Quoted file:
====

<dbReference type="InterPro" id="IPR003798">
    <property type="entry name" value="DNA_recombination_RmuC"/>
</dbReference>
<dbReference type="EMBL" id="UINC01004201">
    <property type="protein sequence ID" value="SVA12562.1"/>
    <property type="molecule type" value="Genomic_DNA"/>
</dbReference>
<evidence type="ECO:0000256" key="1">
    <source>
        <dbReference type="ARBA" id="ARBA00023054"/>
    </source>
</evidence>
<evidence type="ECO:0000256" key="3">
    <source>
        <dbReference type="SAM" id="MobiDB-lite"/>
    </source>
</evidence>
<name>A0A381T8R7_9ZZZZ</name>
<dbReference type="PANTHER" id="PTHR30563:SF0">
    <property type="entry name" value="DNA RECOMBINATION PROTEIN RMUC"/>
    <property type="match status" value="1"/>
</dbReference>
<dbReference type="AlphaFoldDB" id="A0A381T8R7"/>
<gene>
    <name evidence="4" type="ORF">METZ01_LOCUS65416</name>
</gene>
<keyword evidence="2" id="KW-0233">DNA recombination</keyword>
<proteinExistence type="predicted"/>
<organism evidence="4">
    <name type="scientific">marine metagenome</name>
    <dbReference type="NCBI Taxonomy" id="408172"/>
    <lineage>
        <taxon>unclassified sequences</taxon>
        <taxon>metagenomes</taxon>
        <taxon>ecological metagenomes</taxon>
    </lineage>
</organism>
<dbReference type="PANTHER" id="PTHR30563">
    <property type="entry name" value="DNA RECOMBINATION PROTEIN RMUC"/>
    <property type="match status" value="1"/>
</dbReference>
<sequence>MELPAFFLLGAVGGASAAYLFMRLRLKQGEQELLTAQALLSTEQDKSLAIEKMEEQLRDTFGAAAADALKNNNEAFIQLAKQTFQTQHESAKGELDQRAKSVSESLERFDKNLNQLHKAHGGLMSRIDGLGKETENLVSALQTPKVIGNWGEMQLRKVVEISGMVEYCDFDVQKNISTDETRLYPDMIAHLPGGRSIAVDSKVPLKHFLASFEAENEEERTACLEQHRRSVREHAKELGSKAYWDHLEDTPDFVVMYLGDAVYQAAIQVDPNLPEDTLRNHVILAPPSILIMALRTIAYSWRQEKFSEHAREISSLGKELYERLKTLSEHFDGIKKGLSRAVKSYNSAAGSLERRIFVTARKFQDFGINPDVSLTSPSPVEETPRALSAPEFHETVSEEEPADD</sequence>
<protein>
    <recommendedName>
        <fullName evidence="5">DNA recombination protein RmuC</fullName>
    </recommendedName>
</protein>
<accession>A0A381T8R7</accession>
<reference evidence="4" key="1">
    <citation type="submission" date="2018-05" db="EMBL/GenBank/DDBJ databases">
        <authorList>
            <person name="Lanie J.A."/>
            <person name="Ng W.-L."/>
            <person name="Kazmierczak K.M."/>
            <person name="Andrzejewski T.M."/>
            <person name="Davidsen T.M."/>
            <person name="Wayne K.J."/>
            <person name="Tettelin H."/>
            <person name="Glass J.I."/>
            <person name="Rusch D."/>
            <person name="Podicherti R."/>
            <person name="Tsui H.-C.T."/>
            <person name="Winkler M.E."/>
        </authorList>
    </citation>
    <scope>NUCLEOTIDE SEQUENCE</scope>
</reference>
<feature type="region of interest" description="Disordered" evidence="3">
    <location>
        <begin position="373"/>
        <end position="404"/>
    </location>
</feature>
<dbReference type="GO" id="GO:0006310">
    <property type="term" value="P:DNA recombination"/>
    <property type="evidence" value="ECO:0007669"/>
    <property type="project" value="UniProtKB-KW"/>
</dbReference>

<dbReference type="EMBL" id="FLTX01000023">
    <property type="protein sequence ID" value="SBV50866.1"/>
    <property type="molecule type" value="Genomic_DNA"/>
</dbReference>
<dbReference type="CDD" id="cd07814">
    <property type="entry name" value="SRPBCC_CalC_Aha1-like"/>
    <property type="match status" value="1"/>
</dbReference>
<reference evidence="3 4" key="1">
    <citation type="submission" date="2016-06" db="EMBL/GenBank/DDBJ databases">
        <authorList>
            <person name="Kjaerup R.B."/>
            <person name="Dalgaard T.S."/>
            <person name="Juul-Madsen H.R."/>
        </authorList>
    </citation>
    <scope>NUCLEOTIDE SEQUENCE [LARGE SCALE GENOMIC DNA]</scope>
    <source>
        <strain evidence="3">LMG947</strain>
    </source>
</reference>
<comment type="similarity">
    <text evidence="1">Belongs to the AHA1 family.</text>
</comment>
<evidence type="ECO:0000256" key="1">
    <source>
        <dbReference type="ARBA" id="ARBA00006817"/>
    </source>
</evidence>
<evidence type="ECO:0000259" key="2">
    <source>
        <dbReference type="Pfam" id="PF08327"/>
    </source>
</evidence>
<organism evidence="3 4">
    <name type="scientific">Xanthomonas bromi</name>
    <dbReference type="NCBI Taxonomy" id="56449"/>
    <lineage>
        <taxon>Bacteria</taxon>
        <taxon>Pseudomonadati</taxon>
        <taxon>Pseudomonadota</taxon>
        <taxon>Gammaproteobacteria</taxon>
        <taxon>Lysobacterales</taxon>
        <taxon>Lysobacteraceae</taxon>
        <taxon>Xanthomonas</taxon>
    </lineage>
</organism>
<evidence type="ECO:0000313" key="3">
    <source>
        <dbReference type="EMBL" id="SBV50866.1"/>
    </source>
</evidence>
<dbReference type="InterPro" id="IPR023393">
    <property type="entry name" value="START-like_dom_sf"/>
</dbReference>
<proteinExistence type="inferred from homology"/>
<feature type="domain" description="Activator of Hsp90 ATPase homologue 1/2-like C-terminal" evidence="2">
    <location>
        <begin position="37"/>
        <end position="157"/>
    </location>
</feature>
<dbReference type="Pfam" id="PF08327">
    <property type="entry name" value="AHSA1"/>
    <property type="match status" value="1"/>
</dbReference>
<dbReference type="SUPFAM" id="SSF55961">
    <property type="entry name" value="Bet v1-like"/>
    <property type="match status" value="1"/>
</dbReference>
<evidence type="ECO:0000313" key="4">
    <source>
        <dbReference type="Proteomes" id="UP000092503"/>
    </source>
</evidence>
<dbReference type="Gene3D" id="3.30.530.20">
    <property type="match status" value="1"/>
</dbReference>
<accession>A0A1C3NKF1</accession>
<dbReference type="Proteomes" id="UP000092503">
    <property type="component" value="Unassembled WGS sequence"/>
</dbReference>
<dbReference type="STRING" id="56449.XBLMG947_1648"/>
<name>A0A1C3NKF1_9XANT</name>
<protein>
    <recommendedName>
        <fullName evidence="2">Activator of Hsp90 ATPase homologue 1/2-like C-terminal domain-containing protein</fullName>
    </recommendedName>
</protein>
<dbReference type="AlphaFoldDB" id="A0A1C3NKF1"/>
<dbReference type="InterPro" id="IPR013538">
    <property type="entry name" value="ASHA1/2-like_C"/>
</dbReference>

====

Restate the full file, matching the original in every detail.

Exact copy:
<dbReference type="InterPro" id="IPR003798">
    <property type="entry name" value="DNA_recombination_RmuC"/>
</dbReference>
<dbReference type="EMBL" id="UINC01004201">
    <property type="protein sequence ID" value="SVA12562.1"/>
    <property type="molecule type" value="Genomic_DNA"/>
</dbReference>
<evidence type="ECO:0000256" key="1">
    <source>
        <dbReference type="ARBA" id="ARBA00023054"/>
    </source>
</evidence>
<evidence type="ECO:0000256" key="3">
    <source>
        <dbReference type="SAM" id="MobiDB-lite"/>
    </source>
</evidence>
<name>A0A381T8R7_9ZZZZ</name>
<dbReference type="PANTHER" id="PTHR30563:SF0">
    <property type="entry name" value="DNA RECOMBINATION PROTEIN RMUC"/>
    <property type="match status" value="1"/>
</dbReference>
<dbReference type="AlphaFoldDB" id="A0A381T8R7"/>
<gene>
    <name evidence="4" type="ORF">METZ01_LOCUS65416</name>
</gene>
<keyword evidence="2" id="KW-0233">DNA recombination</keyword>
<proteinExistence type="predicted"/>
<organism evidence="4">
    <name type="scientific">marine metagenome</name>
    <dbReference type="NCBI Taxonomy" id="408172"/>
    <lineage>
        <taxon>unclassified sequences</taxon>
        <taxon>metagenomes</taxon>
        <taxon>ecological metagenomes</taxon>
    </lineage>
</organism>
<dbReference type="PANTHER" id="PTHR30563">
    <property type="entry name" value="DNA RECOMBINATION PROTEIN RMUC"/>
    <property type="match status" value="1"/>
</dbReference>
<sequence>MELPAFFLLGAVGGASAAYLFMRLRLKQGEQELLTAQALLSTEQDKSLAIEKMEEQLRDTFGAAAADALKNNNEAFIQLAKQTFQTQHESAKGELDQRAKSVSESLERFDKNLNQLHKAHGGLMSRIDGLGKETENLVSALQTPKVIGNWGEMQLRKVVEISGMVEYCDFDVQKNISTDETRLYPDMIAHLPGGRSIAVDSKVPLKHFLASFEAENEEERTACLEQHRRSVREHAKELGSKAYWDHLEDTPDFVVMYLGDAVYQAAIQVDPNLPEDTLRNHVILAPPSILIMALRTIAYSWRQEKFSEHAREISSLGKELYERLKTLSEHFDGIKKGLSRAVKSYNSAAGSLERRIFVTARKFQDFGINPDVSLTSPSPVEETPRALSAPEFHETVSEEEPADD</sequence>
<protein>
    <recommendedName>
        <fullName evidence="5">DNA recombination protein RmuC</fullName>
    </recommendedName>
</protein>
<accession>A0A381T8R7</accession>
<reference evidence="4" key="1">
    <citation type="submission" date="2018-05" db="EMBL/GenBank/DDBJ databases">
        <authorList>
            <person name="Lanie J.A."/>
            <person name="Ng W.-L."/>
            <person name="Kazmierczak K.M."/>
            <person name="Andrzejewski T.M."/>
            <person name="Davidsen T.M."/>
            <person name="Wayne K.J."/>
            <person name="Tettelin H."/>
            <person name="Glass J.I."/>
            <person name="Rusch D."/>
            <person name="Podicherti R."/>
            <person name="Tsui H.-C.T."/>
            <person name="Winkler M.E."/>
        </authorList>
    </citation>
    <scope>NUCLEOTIDE SEQUENCE</scope>
</reference>
<feature type="region of interest" description="Disordered" evidence="3">
    <location>
        <begin position="373"/>
        <end position="404"/>
    </location>
</feature>
<dbReference type="GO" id="GO:0006310">
    <property type="term" value="P:DNA recombination"/>
    <property type="evidence" value="ECO:0007669"/>
    <property type="project" value="UniProtKB-KW"/>
</dbReference>

<dbReference type="EMBL" id="FLTX01000023">
    <property type="protein sequence ID" value="SBV50866.1"/>
    <property type="molecule type" value="Genomic_DNA"/>
</dbReference>
<dbReference type="CDD" id="cd07814">
    <property type="entry name" value="SRPBCC_CalC_Aha1-like"/>
    <property type="match status" value="1"/>
</dbReference>
<reference evidence="3 4" key="1">
    <citation type="submission" date="2016-06" db="EMBL/GenBank/DDBJ databases">
        <authorList>
            <person name="Kjaerup R.B."/>
            <person name="Dalgaard T.S."/>
            <person name="Juul-Madsen H.R."/>
        </authorList>
    </citation>
    <scope>NUCLEOTIDE SEQUENCE [LARGE SCALE GENOMIC DNA]</scope>
    <source>
        <strain evidence="3">LMG947</strain>
    </source>
</reference>
<comment type="similarity">
    <text evidence="1">Belongs to the AHA1 family.</text>
</comment>
<evidence type="ECO:0000256" key="1">
    <source>
        <dbReference type="ARBA" id="ARBA00006817"/>
    </source>
</evidence>
<evidence type="ECO:0000259" key="2">
    <source>
        <dbReference type="Pfam" id="PF08327"/>
    </source>
</evidence>
<organism evidence="3 4">
    <name type="scientific">Xanthomonas bromi</name>
    <dbReference type="NCBI Taxonomy" id="56449"/>
    <lineage>
        <taxon>Bacteria</taxon>
        <taxon>Pseudomonadati</taxon>
        <taxon>Pseudomonadota</taxon>
        <taxon>Gammaproteobacteria</taxon>
        <taxon>Lysobacterales</taxon>
        <taxon>Lysobacteraceae</taxon>
        <taxon>Xanthomonas</taxon>
    </lineage>
</organism>
<evidence type="ECO:0000313" key="3">
    <source>
        <dbReference type="EMBL" id="SBV50866.1"/>
    </source>
</evidence>
<dbReference type="InterPro" id="IPR023393">
    <property type="entry name" value="START-like_dom_sf"/>
</dbReference>
<proteinExistence type="inferred from homology"/>
<feature type="domain" description="Activator of Hsp90 ATPase homologue 1/2-like C-terminal" evidence="2">
    <location>
        <begin position="37"/>
        <end position="157"/>
    </location>
</feature>
<dbReference type="Pfam" id="PF08327">
    <property type="entry name" value="AHSA1"/>
    <property type="match status" value="1"/>
</dbReference>
<dbReference type="SUPFAM" id="SSF55961">
    <property type="entry name" value="Bet v1-like"/>
    <property type="match status" value="1"/>
</dbReference>
<evidence type="ECO:0000313" key="4">
    <source>
        <dbReference type="Proteomes" id="UP000092503"/>
    </source>
</evidence>
<dbReference type="Gene3D" id="3.30.530.20">
    <property type="match status" value="1"/>
</dbReference>
<accession>A0A1C3NKF1</accession>
<dbReference type="Proteomes" id="UP000092503">
    <property type="component" value="Unassembled WGS sequence"/>
</dbReference>
<dbReference type="STRING" id="56449.XBLMG947_1648"/>
<name>A0A1C3NKF1_9XANT</name>
<protein>
    <recommendedName>
        <fullName evidence="2">Activator of Hsp90 ATPase homologue 1/2-like C-terminal domain-containing protein</fullName>
    </recommendedName>
</protein>
<dbReference type="AlphaFoldDB" id="A0A1C3NKF1"/>
<dbReference type="InterPro" id="IPR013538">
    <property type="entry name" value="ASHA1/2-like_C"/>
</dbReference>